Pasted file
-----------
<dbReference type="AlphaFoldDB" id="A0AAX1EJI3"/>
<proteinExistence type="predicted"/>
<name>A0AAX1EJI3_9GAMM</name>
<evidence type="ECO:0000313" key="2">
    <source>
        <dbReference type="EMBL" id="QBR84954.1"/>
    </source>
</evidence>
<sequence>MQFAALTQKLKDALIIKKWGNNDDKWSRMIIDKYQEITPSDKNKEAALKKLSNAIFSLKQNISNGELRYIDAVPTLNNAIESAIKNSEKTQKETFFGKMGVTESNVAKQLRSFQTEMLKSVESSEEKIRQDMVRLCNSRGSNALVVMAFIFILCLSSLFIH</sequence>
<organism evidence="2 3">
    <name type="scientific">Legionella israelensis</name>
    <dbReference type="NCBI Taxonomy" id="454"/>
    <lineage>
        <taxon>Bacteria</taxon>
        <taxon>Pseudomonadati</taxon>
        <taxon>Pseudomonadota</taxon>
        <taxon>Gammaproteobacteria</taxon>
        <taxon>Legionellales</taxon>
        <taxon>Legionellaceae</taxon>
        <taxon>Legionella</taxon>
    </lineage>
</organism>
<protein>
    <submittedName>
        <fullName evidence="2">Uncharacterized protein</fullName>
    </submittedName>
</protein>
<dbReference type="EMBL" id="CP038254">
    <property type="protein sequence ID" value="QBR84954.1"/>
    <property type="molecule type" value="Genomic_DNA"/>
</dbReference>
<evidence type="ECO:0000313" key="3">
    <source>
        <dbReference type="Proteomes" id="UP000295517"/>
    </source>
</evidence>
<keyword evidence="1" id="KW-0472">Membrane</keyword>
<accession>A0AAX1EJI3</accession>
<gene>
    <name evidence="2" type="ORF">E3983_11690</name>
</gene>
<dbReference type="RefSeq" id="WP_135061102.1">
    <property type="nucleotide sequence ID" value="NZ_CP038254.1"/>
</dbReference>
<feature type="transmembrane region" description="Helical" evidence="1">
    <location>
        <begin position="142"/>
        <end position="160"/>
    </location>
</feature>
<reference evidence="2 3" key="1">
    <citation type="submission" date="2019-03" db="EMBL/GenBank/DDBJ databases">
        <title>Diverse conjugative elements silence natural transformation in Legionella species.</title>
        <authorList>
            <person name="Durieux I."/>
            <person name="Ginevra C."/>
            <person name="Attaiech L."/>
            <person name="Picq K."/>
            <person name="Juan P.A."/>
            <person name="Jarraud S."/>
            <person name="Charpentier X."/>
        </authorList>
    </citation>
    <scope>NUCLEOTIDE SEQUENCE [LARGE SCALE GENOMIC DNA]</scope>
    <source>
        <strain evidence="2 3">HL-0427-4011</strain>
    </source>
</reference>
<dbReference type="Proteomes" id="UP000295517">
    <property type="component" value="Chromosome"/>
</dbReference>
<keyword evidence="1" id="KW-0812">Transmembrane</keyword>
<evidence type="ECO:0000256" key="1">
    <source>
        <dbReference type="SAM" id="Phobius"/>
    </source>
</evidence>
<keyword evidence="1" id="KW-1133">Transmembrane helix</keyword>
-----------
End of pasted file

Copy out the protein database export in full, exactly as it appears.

<dbReference type="AlphaFoldDB" id="A0AAX1EJI3"/>
<proteinExistence type="predicted"/>
<name>A0AAX1EJI3_9GAMM</name>
<evidence type="ECO:0000313" key="2">
    <source>
        <dbReference type="EMBL" id="QBR84954.1"/>
    </source>
</evidence>
<sequence>MQFAALTQKLKDALIIKKWGNNDDKWSRMIIDKYQEITPSDKNKEAALKKLSNAIFSLKQNISNGELRYIDAVPTLNNAIESAIKNSEKTQKETFFGKMGVTESNVAKQLRSFQTEMLKSVESSEEKIRQDMVRLCNSRGSNALVVMAFIFILCLSSLFIH</sequence>
<organism evidence="2 3">
    <name type="scientific">Legionella israelensis</name>
    <dbReference type="NCBI Taxonomy" id="454"/>
    <lineage>
        <taxon>Bacteria</taxon>
        <taxon>Pseudomonadati</taxon>
        <taxon>Pseudomonadota</taxon>
        <taxon>Gammaproteobacteria</taxon>
        <taxon>Legionellales</taxon>
        <taxon>Legionellaceae</taxon>
        <taxon>Legionella</taxon>
    </lineage>
</organism>
<protein>
    <submittedName>
        <fullName evidence="2">Uncharacterized protein</fullName>
    </submittedName>
</protein>
<dbReference type="EMBL" id="CP038254">
    <property type="protein sequence ID" value="QBR84954.1"/>
    <property type="molecule type" value="Genomic_DNA"/>
</dbReference>
<evidence type="ECO:0000313" key="3">
    <source>
        <dbReference type="Proteomes" id="UP000295517"/>
    </source>
</evidence>
<keyword evidence="1" id="KW-0472">Membrane</keyword>
<accession>A0AAX1EJI3</accession>
<gene>
    <name evidence="2" type="ORF">E3983_11690</name>
</gene>
<dbReference type="RefSeq" id="WP_135061102.1">
    <property type="nucleotide sequence ID" value="NZ_CP038254.1"/>
</dbReference>
<feature type="transmembrane region" description="Helical" evidence="1">
    <location>
        <begin position="142"/>
        <end position="160"/>
    </location>
</feature>
<reference evidence="2 3" key="1">
    <citation type="submission" date="2019-03" db="EMBL/GenBank/DDBJ databases">
        <title>Diverse conjugative elements silence natural transformation in Legionella species.</title>
        <authorList>
            <person name="Durieux I."/>
            <person name="Ginevra C."/>
            <person name="Attaiech L."/>
            <person name="Picq K."/>
            <person name="Juan P.A."/>
            <person name="Jarraud S."/>
            <person name="Charpentier X."/>
        </authorList>
    </citation>
    <scope>NUCLEOTIDE SEQUENCE [LARGE SCALE GENOMIC DNA]</scope>
    <source>
        <strain evidence="2 3">HL-0427-4011</strain>
    </source>
</reference>
<dbReference type="Proteomes" id="UP000295517">
    <property type="component" value="Chromosome"/>
</dbReference>
<keyword evidence="1" id="KW-0812">Transmembrane</keyword>
<evidence type="ECO:0000256" key="1">
    <source>
        <dbReference type="SAM" id="Phobius"/>
    </source>
</evidence>
<keyword evidence="1" id="KW-1133">Transmembrane helix</keyword>